Amber & Andrew

January 18, 2012
By billyg BRONZE, Philadelphia, Pennsylvania
billyg BRONZE, Philadelphia, Pennsylvania
2 articles 0 photos 0 comments

Two years ago, I was in New Jersey visiting my grandparents at their shore house. My cousin Amber and her family had rented a house in that same development, and we were really excited about it. During the week of July 4th, we drove down to Dennisville. Amber and I rode with my aunt Linda and my grandma, while my grandpa drove Amber’s annoying brother, Andrew.
Of course, we reached Holly Lake long before my grandpa did. We knew that whenever Andrew went on a car ride, he insisted on stopping at every store he saw along the way to buy chips and soda.
When they finally arrived, Andrew leapt out of the car with his DS and said: “Amber! Katie! This place is awesome! We are gonna have so much fun! We can play Xbox, and we can go to the arcade, and we can go swimming and...” He kept talking, even though everyone was too busy unpacking the cars to listen to him. “Yo, Dad, can Curran come over this weekend?”
Amber groaned. “We haven’t even been here ten minutes and you’re already asking if your annoying friends can come over!”
“Shut up, Amber! You’re just jealous because you don’t have any friends!” Andrew yelled.
They kept arguing with each other until our aunt Linda walked up to us carrying a cooler, several towels, and Andrew’s water gun. “There’s a party tonight at the development pool,” she said. “It’s going to be really fun. There’s going to be karaoke and food, and the pool and arcade are going to be open until midnight. The party starts at seven, so I figured we could head over now. Are you ready?”
Less than ten minutes later, our golf cart was loaded up with everything we needed for the party. Even though it was almost six o’ clock, it was still really hot, and the pool was crowded with people. In the pavilion, tables and speakers were being set up around the arcade machines. As soon as we parked the golf cart, Amber ran into the pavilion and looked into the crane machine.

“That stuffed penguin is so cute!” Amber said, pressing her face up against the glass.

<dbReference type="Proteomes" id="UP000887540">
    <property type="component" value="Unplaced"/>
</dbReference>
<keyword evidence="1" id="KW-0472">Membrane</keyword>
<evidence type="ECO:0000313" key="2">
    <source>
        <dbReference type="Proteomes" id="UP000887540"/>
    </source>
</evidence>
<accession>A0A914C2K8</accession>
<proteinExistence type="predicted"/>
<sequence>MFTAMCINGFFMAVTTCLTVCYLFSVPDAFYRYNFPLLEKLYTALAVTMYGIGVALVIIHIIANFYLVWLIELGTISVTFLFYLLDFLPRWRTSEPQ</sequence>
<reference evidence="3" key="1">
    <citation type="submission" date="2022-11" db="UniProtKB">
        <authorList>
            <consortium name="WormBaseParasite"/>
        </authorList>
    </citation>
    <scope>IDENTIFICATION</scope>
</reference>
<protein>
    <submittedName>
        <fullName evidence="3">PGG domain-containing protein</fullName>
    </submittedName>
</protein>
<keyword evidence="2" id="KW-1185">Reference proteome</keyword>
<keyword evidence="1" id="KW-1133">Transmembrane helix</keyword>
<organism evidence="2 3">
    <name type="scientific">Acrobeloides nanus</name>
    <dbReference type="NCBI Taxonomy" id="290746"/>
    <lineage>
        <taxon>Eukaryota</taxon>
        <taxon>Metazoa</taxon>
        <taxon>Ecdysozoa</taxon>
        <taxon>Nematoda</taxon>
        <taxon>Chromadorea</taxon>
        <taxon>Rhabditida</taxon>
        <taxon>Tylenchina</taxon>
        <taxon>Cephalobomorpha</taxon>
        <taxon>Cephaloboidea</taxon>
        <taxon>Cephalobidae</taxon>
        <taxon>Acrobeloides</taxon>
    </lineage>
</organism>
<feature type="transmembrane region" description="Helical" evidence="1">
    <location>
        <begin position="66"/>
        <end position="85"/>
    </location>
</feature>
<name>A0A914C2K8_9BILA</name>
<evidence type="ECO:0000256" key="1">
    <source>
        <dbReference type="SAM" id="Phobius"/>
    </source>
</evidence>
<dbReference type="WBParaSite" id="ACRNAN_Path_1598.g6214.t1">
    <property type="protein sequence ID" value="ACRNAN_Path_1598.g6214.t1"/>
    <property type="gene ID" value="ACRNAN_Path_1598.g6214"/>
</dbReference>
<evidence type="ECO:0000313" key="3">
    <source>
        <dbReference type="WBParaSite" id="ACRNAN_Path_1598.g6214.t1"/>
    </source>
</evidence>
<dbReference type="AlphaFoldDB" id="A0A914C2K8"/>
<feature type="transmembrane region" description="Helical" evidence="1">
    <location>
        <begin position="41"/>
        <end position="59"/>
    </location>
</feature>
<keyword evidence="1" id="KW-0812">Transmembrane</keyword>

Andrew rolled his eyes. “Those things never work,” he said. “You’re never going to win that stupid penguin so don’t waste your money.”
“Shut up, Andrew. I’m going to try anyway.” Amber began slipping quarters into the machine. It lit up and the crane started to move.
“God, Amber, you’re like the dumbest person ever! I hope you have fun throwing your money away.” He shuffled over to play air hockey with our aunt.
Less than a minute later, Amber turned around, screaming, “I won it! I won it!” she shoved the penguin in Andrew’s face. “See, Drew? The penguin is all mine!”
Andrew pushed it away. “Shut up, Amber! It’s easy to win stuff out of crane machines! They’re stupid anyway so stop thinking that you’re so cool just because you won a stuffed animal out of one!” He stomped away, and we both knew that he was jealous.
Gradually, it got darker out, and me and my cousins started getting anxious for the party to start. Andrew was being annoying, so Amber and I hid in the bathroom to escape from him. We threw her penguin back and forth aimlessly until I accidentally tossed it into the toilet.
“Well,” I said. “I guess that’s the end of the penguin. Sorry, Amber. I’ll give you quarters to win a new one if you want,”
Apparently, Amber had other ideas. I watched in shock as Amber stuck her hand into the dirty toilet and pulled out the stuffed animal. The smell coming off of it was horrible. I continued to watch as Amber turned on the sink and began washing it with hand soap and water that smelled like rotten eggs.
“Um, Amber,” I interrupted, choking on the stench. “I think it would be easier for you to just win a new one.”
Before she could respond, her mom walked in. She obviously didn’t expect both of us to be in the bathroom at the same time.
“Hey girls,” she said cheerfully. “What are you two doing in here?” Her face fell. “What in the name of God is that horrible smell?!”
Amber told her mom the story of how I threw the penguin in the toilet, but her mom was too busy yelling at her to listen.
“Amber! That’s disgusting! Why would you stick your hand in a public toilet? Now it smells so bad in here that no one is going to be able to use the bathroom!”

When she finally finished yelling at us, we went back outside. “I don’t think that could have gone any worse,” I said.

“It just did,” Amber said, as Andrew walked over to us and started dancing. She covered her eyes with her hands. “I can’t watch him! It’s killing me!” she joked.

For once, to my amazement, they didn’t get into an argument. I was speechless, because Amber and Andrew were known for getting into fights about stupid things like wrestlers, juice boxes, Andrew’s friends, and Target.

The crowd suddenly went quiet as a voice echoed across the pavilion. “Okay, it’s time for karaoke! Who wants to go first?”

Amber and Andrew watched in horror as their mom, dad, and our aunt walked up to the microphone. I laughed as the music began to play and they started singing, while Andrew and Amber just stared at their parents in shock.

“You’re embarrassing yourselves!” Andrew shouted at his mom, but she couldn’t hear him because the music was so loud.

“Shut up, Drew, they’re having fun,” Amber said. Before the party was over, their parents sang at least five songs. The three of us were laughing the whole time, and it turned out to be one of the best parties I went to that summer.

Similar Articles


This article has 0 comments.

MacMillan Books

Aspiring Writer? Take Our Online Course!